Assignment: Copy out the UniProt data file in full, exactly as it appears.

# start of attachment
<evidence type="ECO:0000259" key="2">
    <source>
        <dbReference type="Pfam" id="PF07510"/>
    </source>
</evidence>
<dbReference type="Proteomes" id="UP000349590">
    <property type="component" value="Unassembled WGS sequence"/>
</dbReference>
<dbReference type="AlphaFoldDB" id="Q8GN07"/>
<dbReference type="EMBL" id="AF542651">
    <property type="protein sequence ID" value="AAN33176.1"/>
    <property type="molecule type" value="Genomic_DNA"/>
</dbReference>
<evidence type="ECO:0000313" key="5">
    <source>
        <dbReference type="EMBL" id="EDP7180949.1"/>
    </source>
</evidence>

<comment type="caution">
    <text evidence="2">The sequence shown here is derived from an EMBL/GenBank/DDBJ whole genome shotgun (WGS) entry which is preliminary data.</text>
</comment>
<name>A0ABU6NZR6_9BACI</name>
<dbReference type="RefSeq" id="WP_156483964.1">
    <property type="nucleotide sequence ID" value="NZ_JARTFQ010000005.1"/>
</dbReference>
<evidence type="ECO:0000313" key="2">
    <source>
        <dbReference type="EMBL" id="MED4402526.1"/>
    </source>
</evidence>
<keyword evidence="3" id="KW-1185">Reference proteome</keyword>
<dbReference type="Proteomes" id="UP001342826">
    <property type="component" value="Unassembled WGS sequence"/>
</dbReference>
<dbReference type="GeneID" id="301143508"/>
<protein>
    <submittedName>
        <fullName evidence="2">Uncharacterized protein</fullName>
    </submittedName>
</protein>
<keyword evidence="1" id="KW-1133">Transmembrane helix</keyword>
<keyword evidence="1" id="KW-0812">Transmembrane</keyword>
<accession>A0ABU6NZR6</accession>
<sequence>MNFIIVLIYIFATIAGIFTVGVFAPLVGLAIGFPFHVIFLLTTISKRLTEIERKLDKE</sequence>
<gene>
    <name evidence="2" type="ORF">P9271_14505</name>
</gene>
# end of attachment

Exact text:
<evidence type="ECO:0000259" key="2">
    <source>
        <dbReference type="Pfam" id="PF07510"/>
    </source>
</evidence>
<dbReference type="Proteomes" id="UP000349590">
    <property type="component" value="Unassembled WGS sequence"/>
</dbReference>
<dbReference type="AlphaFoldDB" id="Q8GN07"/>
<dbReference type="EMBL" id="AF542651">
    <property type="protein sequence ID" value="AAN33176.1"/>
    <property type="molecule type" value="Genomic_DNA"/>
</dbReference>
<evidence type="ECO:0000313" key="5">
    <source>
        <dbReference type="EMBL" id="EDP7180949.1"/>
    </source>
</evidence>

<comment type="caution">
    <text evidence="2">The sequence shown here is derived from an EMBL/GenBank/DDBJ whole genome shotgun (WGS) entry which is preliminary data.</text>
</comment>
<name>A0ABU6NZR6_9BACI</name>
<dbReference type="RefSeq" id="WP_156483964.1">
    <property type="nucleotide sequence ID" value="NZ_JARTFQ010000005.1"/>
</dbReference>
<evidence type="ECO:0000313" key="2">
    <source>
        <dbReference type="EMBL" id="MED4402526.1"/>
    </source>
</evidence>
<keyword evidence="3" id="KW-1185">Reference proteome</keyword>
<dbReference type="Proteomes" id="UP001342826">
    <property type="component" value="Unassembled WGS sequence"/>
</dbReference>
<dbReference type="GeneID" id="301143508"/>
<protein>
    <submittedName>
        <fullName evidence="2">Uncharacterized protein</fullName>
    </submittedName>
</protein>
<keyword evidence="1" id="KW-1133">Transmembrane helix</keyword>
<keyword evidence="1" id="KW-0812">Transmembrane</keyword>
<accession>A0ABU6NZR6</accession>
<sequence>MNFIIVLIYIFATIAGIFTVGVFAPLVGLAIGFPFHVIFLLTTISKRLTEIERKLDKE</sequence>
<gene>
    <name evidence="2" type="ORF">P9271_14505</name>
</gene>